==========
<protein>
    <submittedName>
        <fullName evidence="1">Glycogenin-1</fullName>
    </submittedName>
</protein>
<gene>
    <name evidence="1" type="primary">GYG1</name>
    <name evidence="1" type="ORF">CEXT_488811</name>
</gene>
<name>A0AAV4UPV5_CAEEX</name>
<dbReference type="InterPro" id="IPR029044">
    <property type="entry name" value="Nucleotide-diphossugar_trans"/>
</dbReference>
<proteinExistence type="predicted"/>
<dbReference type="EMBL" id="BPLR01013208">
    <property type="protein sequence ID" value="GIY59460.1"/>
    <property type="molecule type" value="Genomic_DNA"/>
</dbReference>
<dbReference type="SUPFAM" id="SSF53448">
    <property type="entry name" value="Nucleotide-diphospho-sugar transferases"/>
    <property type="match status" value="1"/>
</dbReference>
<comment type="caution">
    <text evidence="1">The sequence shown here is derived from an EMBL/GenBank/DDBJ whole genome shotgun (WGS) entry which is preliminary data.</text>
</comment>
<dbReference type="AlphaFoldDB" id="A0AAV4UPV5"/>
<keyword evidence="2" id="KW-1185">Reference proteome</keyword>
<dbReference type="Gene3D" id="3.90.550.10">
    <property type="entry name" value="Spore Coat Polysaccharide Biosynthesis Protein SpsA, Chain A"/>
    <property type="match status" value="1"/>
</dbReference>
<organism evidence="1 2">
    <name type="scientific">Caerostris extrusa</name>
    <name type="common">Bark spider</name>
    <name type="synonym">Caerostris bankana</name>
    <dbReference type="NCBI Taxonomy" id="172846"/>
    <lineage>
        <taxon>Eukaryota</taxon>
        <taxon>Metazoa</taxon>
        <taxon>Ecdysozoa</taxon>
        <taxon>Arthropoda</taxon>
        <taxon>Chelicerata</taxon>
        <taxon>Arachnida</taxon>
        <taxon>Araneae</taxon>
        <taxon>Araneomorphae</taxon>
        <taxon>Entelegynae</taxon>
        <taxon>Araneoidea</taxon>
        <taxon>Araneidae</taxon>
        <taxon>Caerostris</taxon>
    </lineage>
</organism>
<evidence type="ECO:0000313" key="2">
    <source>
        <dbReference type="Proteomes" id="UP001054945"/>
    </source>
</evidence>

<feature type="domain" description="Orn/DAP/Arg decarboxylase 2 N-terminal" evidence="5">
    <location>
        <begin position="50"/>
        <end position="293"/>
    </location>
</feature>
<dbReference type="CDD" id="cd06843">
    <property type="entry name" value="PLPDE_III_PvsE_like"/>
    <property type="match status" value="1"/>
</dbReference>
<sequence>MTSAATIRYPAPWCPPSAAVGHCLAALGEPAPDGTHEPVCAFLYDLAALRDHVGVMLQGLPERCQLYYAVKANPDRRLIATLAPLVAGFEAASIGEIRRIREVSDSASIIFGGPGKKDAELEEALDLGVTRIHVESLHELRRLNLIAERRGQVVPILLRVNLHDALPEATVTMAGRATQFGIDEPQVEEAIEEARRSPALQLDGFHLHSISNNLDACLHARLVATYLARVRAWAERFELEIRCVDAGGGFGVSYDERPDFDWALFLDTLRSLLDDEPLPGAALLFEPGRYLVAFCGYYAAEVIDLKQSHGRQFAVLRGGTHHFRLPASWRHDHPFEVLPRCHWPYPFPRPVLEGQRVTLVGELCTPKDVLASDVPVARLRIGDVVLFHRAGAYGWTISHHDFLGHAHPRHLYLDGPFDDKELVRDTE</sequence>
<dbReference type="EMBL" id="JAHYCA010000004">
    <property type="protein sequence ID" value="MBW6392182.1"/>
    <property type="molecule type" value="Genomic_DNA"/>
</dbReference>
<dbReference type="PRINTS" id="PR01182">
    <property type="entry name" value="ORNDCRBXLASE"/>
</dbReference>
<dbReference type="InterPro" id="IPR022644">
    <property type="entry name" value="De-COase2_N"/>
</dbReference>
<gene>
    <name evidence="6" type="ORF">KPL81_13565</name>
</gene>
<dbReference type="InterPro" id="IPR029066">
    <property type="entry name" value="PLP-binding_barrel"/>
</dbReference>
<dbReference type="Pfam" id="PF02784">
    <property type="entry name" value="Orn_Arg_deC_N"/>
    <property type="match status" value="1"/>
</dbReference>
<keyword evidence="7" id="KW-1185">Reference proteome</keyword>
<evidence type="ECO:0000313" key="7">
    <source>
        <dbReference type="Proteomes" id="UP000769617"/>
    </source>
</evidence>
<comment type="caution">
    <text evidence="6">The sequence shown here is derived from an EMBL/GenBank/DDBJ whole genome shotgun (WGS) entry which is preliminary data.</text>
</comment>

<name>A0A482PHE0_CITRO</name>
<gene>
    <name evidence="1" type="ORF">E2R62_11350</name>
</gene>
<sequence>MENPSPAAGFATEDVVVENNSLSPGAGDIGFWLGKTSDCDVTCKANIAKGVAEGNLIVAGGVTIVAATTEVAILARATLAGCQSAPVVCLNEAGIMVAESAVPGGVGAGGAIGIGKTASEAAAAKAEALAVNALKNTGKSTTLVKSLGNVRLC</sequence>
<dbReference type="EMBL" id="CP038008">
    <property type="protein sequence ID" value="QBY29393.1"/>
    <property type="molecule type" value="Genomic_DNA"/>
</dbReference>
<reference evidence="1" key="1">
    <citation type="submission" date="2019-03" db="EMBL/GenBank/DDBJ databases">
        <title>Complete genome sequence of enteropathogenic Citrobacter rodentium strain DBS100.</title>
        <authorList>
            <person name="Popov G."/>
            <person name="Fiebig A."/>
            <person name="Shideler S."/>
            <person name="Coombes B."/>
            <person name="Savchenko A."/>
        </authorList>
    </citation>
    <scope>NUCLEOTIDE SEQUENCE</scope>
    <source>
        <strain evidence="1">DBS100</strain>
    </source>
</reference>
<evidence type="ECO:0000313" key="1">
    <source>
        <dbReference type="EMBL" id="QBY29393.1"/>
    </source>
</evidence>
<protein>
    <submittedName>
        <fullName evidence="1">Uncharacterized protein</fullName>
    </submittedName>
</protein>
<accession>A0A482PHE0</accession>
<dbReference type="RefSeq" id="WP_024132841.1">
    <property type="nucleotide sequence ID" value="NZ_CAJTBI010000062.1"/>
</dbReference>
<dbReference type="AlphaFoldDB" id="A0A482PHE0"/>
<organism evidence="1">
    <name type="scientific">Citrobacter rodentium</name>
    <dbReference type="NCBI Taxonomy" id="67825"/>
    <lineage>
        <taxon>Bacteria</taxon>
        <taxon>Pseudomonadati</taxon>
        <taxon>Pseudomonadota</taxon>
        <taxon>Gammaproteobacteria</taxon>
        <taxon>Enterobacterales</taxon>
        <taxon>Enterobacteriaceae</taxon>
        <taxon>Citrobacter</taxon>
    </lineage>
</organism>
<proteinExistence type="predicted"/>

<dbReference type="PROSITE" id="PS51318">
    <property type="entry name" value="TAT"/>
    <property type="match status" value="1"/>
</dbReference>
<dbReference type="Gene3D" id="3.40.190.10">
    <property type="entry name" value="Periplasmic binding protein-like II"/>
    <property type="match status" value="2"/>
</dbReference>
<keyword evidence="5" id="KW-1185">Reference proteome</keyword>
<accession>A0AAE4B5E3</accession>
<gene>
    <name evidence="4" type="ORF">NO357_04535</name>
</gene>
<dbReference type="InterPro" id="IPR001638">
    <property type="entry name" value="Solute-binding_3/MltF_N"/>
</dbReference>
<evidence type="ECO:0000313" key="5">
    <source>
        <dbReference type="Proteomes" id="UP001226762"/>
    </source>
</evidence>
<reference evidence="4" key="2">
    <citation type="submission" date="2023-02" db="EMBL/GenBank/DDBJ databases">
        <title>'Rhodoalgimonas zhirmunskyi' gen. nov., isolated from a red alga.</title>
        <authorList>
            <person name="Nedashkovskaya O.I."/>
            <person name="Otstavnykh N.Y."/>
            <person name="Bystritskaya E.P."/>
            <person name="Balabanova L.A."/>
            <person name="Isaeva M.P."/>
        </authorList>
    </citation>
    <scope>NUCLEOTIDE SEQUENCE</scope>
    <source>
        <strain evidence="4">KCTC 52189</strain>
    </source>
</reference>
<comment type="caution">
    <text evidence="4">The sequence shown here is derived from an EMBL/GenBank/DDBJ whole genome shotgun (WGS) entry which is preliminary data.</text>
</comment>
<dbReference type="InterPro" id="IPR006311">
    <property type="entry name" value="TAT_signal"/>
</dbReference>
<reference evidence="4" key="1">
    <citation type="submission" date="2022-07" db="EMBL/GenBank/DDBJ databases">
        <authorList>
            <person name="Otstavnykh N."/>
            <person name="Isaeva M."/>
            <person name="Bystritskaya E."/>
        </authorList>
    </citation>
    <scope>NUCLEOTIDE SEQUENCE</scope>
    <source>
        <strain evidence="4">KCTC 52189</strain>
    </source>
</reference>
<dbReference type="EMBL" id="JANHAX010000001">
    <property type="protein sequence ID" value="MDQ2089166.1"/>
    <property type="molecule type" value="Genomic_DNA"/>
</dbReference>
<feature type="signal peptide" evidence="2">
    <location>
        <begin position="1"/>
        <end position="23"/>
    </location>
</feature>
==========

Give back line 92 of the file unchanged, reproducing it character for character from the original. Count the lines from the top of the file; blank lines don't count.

    </source>